[m-users.] Idiomatic Mercury - if-then-else or (C->I;E)

Richard A. O'Keefe ok at cs.otago.ac.nz
Tue Nov 24 14:07:02 AEDT 2015

On 23/11/2015, at 10:15 pm, Mark Brown <mark at mercurylang.org> wrote:
> Yes, but I don't mean to claim that semantic constructs have any
> consistent representation in syntax, only that some pieces of syntax
> have consistent semantics across languages. If the syntax is `if ...'
> then `...' is virtually always the condition. Likewise `then' is
> followed by the affirmative code and `else' by the negative code.

I thought it was clear from what I wrote yesterday
that the *semantics* is not consistent from language to language.

In Haskell we have
   if c then t else f
In Clean we have
   if c t f
Neither of them has the same semantics as C's if statement or
?: expression.  C's if statement does not have quite the same
semantics as Fortran IF construct.  None of these has the same
semantics as SNOBOL's (yes, I still use SNOBOL occasionally)
    c :S(tlabel)F(flabel)
or Icon's if statement.  The semantics of #ifTrue:iffalse: in
Smalltalk are different again: that's a procedure name that can
be passed around and called dynamically, not something you can
do with C's (or JavaScript's) 'if'.  In Erlang, COBOL 85, and
IMP the thing that follows 'if' is not an expression and does not
have a storable value; those languages are not alone: Mercury is
the same (2.15.4 "Conditional expressions".)  In the Prolog world,
SWI Prolog has
  ( Cond ->  Then ; Else )     % "hard cut"
  ( Cond *-> Then ; Else )     % "soft cut"
Quoting the manual, "The control is defined as follows:
If Condition succeeds at least once, the semantics is the
same as (Condition, Action).  If Condition does not succeed,
the semantics is that of (\+ Condition, Else).  In other words,
if Condition succeeds at least once, simply behave as the
conjunction of Condition and Action, otherwise execute Else."
Now importantly, *Mercury's* ( Cond -> Then ; Else ) corresponds
to SWI Prolog's *->;  Manual 2.11 "Goals":
if CondGoal then ThenGoal else ElseGoal
CondGoal -> ThenGoal ; ElseGoal

An if-then-else. The two different syntaxes have identical
semantics.  CondGoal, ThenGoal, and ElseGoal must be valid
goals.  Note that the “else” part is not optional.

The declarative semantics of an if-then-else is given by
(CondGoal, ThenGoal ; not(CondGoal), ElseGoal), but the
operational semantics are different, and it is treated
differently for the purposes of determinism inference
(see Determinism).  Operationally, it executes the CondGoal,
and if that succeeds, then execution continues with the
ThenGoal; otherwise, i.e. if CondGoal fails, it executes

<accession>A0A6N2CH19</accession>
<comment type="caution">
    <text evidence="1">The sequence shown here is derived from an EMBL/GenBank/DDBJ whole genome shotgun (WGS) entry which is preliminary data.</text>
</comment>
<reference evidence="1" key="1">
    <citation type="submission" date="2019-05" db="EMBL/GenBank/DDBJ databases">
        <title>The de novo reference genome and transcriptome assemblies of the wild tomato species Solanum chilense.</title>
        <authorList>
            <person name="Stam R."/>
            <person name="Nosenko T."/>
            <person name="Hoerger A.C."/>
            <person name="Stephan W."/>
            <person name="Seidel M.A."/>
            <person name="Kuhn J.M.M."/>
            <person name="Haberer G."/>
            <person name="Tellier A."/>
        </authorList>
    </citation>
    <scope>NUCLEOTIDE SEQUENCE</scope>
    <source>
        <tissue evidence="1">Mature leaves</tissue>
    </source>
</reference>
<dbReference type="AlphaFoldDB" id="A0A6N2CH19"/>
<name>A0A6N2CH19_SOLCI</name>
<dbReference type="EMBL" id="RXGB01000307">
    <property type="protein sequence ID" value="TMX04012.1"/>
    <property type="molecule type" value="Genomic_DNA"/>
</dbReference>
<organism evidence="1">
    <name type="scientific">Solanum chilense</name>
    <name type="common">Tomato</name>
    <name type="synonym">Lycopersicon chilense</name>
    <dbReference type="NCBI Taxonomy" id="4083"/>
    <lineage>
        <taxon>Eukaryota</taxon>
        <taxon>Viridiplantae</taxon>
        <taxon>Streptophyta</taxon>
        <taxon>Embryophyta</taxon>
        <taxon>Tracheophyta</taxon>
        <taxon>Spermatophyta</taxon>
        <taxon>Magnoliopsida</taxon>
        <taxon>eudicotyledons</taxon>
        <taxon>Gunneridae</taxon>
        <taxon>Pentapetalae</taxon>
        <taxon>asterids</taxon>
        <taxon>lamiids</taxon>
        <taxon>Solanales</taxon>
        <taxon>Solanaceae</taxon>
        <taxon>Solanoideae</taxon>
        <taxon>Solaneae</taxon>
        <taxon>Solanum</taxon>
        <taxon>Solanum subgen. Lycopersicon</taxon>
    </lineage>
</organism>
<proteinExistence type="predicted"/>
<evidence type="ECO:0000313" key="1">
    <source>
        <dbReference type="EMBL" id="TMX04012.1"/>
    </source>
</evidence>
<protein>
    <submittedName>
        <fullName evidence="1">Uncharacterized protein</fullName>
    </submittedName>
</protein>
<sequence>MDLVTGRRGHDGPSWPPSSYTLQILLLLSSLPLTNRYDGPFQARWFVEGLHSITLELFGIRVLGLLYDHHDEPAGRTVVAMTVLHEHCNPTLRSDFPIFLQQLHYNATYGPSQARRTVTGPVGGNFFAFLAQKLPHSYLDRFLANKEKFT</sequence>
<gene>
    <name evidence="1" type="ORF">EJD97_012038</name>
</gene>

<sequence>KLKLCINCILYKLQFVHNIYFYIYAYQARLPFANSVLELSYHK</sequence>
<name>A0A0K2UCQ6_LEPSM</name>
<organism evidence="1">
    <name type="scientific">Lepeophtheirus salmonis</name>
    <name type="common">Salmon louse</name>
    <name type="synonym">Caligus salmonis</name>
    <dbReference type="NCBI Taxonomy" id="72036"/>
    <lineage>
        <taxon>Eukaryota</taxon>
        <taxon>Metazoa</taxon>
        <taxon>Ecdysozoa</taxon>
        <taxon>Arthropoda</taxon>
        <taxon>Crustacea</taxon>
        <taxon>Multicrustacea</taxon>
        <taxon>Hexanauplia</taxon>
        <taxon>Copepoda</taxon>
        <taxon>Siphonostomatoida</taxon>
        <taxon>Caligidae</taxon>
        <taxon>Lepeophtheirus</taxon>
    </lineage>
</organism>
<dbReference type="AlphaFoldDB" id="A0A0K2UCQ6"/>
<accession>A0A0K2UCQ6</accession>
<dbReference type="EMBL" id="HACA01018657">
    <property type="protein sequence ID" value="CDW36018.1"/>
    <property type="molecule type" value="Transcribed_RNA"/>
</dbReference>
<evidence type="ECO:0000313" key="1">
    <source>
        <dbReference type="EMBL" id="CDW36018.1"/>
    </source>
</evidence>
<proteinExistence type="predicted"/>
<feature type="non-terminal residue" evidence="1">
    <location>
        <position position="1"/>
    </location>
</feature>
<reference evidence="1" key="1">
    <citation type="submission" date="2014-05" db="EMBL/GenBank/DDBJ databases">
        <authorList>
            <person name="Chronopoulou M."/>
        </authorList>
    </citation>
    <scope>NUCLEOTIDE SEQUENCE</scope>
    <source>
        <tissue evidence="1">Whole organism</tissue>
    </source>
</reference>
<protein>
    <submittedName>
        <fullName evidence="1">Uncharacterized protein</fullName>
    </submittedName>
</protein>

the ElseGoal.  Note that CondGoal can be nondeterministic
— unlike Prolog, Mercury’s if-then-else does not commit
to the first solution of the condition if the condition succeeds.

So the *semantics* of a conditional goal or expression in
Mercury are fundamentally unlike the *semantics* of an if
statement or expression in a C-family language.

At school I was taught to be aware of "faux amis":
French words that *looked* like English ones but
*meant* something different.

The semantics of a Mercury conditional are different from the
semantics of an Algol conditional, and you are in for a world
of pain if you forget this.  And coming to Mercury from Prolog,
I regard the clash of semantics between Mercury and Prolog as
the very best reason there is to avoid _->_;_ in Mercury,
unless you exercise constant trepidant vigilance to ensure that
tests have no more than one solution.

One final example of the cross-language consistency of semantics.
Imagine an 'if' construction in which
   if e1 then e2 else e3
can evaluate e1, then evaluate e2, and some time later wake
up again and execute e3.  Surely nobody would allow _that_?
ML and Scheme do!

Consistent semantics?  My left foot!

Yukihiro Matsumoto said
Everyone has an individual background.
Someone may come from Python, someone else may come
from Perl, and they may be surprised by different
aspects of the language.
Then they come up to me and say, 'I was surprised by
this feature of the language, so Ruby violates the
principle of least surprise.'
The principle of least surprise is not for you only.
The principle of least surprise means principle of
least MY surprise.
And it means the principle of least surprise
after you learn Ruby very well.
For example, I was a C++programmer before I started
designing Ruby. I programmed in C++ exclusively for
two or three years. And after two years of C++
programming, it still surprises me.

The way I'd put it is that you have to understand a
programming language in terms of itself.
If it's inconsistent with *itself*, that's a serious problem.
If it's inconsistent with some other language, not so much.

Thankfully, nobody has yet written a book called
"Mercury, the good parts."


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